Monday, September 25, 2017 - 6:00pm

There may be no better place than New Orleans to explore the ties of family and tradition in jazz. This episode of Jazz Night in America visits the Crescent City to hear two local musical giants: singer John Boutté and drummer Shannon Powell. The video documentary presents highlights from their shared concert at the George and Joyce Wein Jazz and Heritage Center, while the radio episode also spends time with each of them at their homes, tracing their familial roots and exploring why they've chosen to stay local.

Powell was born and raised in Treme, one of the U.S.'s oldest black neighborhoods. He took us down the street to his church, where he grew up with a tambourine in one hand and a Bible in the other. For Powell, the church has always been a place where music and the Holy Spirit are one and the same.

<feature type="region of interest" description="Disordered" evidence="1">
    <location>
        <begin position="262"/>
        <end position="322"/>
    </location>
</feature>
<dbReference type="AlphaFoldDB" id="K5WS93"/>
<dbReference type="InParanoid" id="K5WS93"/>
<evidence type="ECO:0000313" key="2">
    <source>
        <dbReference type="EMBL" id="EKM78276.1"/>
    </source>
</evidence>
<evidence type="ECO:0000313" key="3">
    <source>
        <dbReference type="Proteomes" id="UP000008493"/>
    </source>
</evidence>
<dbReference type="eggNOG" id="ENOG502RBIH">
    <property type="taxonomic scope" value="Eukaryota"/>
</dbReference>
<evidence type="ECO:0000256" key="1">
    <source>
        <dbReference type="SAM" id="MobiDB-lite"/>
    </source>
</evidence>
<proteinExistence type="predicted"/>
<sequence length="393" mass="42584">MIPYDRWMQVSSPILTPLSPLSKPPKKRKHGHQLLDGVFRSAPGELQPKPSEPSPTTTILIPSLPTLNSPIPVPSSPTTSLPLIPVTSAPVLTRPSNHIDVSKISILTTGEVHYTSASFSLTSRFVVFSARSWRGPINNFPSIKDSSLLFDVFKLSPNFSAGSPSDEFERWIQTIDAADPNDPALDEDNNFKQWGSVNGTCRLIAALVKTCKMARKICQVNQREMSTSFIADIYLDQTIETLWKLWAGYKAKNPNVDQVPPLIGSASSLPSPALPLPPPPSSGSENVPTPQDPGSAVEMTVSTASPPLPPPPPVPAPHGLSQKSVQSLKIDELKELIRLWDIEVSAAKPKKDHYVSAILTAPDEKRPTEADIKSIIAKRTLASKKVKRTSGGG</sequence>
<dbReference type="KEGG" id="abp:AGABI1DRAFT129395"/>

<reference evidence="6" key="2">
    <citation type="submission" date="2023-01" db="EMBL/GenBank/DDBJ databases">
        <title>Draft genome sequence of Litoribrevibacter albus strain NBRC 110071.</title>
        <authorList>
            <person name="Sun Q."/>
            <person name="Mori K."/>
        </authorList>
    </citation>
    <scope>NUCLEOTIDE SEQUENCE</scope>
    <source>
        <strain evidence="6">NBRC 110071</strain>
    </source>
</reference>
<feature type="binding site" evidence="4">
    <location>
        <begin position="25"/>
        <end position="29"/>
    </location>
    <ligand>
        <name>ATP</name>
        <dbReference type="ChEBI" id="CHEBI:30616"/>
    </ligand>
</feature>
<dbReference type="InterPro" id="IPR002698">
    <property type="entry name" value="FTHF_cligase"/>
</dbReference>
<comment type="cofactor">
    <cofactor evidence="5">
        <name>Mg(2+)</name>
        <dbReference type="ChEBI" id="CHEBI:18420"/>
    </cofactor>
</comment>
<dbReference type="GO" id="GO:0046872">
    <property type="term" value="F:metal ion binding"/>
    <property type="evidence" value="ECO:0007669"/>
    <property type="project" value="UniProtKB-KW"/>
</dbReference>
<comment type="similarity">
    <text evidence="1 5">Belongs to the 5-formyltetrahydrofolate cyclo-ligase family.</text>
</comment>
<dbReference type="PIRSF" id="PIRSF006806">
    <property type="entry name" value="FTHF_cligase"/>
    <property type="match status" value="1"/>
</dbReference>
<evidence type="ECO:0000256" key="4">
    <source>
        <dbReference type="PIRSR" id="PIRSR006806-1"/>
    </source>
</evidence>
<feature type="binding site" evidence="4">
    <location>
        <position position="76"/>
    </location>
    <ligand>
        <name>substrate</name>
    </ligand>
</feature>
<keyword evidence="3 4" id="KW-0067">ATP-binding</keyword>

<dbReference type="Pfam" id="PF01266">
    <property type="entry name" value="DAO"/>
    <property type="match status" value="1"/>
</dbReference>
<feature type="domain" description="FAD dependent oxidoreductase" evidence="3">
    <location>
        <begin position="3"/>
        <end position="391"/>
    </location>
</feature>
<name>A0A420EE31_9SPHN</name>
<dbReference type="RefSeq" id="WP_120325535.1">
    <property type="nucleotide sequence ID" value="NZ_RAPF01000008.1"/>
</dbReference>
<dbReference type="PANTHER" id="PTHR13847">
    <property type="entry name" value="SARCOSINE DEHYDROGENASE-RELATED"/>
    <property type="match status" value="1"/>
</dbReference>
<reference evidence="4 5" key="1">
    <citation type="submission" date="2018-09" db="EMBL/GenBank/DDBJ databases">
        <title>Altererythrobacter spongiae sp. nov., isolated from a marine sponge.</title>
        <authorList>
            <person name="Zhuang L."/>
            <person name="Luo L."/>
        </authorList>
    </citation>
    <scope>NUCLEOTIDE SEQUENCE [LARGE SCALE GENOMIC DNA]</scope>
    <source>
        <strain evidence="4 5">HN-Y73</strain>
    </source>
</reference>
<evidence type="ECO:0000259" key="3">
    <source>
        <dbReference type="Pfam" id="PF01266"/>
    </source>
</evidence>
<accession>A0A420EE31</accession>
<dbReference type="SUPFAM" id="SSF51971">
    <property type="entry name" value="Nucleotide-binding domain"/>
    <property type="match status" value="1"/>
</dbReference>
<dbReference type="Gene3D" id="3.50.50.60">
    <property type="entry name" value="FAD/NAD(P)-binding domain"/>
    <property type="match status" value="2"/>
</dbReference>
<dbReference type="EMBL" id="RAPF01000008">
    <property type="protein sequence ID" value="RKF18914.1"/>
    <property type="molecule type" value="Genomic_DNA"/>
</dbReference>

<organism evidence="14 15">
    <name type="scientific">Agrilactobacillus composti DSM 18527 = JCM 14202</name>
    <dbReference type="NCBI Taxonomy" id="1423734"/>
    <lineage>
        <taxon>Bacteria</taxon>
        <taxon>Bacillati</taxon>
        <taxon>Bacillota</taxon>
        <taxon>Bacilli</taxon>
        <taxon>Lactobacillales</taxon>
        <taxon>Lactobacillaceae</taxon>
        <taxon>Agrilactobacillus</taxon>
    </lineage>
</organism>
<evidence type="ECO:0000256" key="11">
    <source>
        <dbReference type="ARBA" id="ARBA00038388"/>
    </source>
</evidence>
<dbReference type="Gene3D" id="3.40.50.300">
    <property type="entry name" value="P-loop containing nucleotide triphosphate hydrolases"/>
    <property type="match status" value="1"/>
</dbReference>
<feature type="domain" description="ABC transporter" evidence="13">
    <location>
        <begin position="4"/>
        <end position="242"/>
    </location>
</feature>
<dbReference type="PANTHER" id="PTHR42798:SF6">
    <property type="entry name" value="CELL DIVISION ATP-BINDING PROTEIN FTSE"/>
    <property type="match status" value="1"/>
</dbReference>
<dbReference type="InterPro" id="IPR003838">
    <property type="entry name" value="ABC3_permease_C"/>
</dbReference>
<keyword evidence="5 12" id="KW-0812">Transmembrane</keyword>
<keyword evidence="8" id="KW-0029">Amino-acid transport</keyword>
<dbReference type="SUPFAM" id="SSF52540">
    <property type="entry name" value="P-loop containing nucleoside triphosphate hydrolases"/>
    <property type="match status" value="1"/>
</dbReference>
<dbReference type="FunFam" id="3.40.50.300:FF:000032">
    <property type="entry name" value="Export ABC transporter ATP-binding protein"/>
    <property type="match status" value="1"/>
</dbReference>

Boutté, too, says he's Treme to the bone; his large Creole-Catholic family goes back generations in New Orleans. He, like Powell, grew up playing music in the church. Though he went to college for business, he returned to his musical roots when he realized that the human voice was powerful enough to move people to tears of joy or pain.

Boutté and Powell capture the essence of this music and this city as only two natives can. Each man displays that particularly New Orleans sense of pride and swagger, rooted in the church and combined with a deep sense of family, musical and cultural history.

Sunday, September 24, 2017 - 10:30pm

Windfall is the boldest profile of the world’s energy resources since Daniel Yergin’s The Quest. Harvard professor and former Washington policymaker Meghan L. O’Sullivan reveals how fears of energy scarcity have given way to the reality of energy abundance. This abundance is transforming the geo-political order and boosting American power. Tune in this Sunday evening at 10:30 when Al is joined by author, Harvard professor and former energy adviser to George W. Bush, Megan O'Sullivan as she talks about her new book Windfall.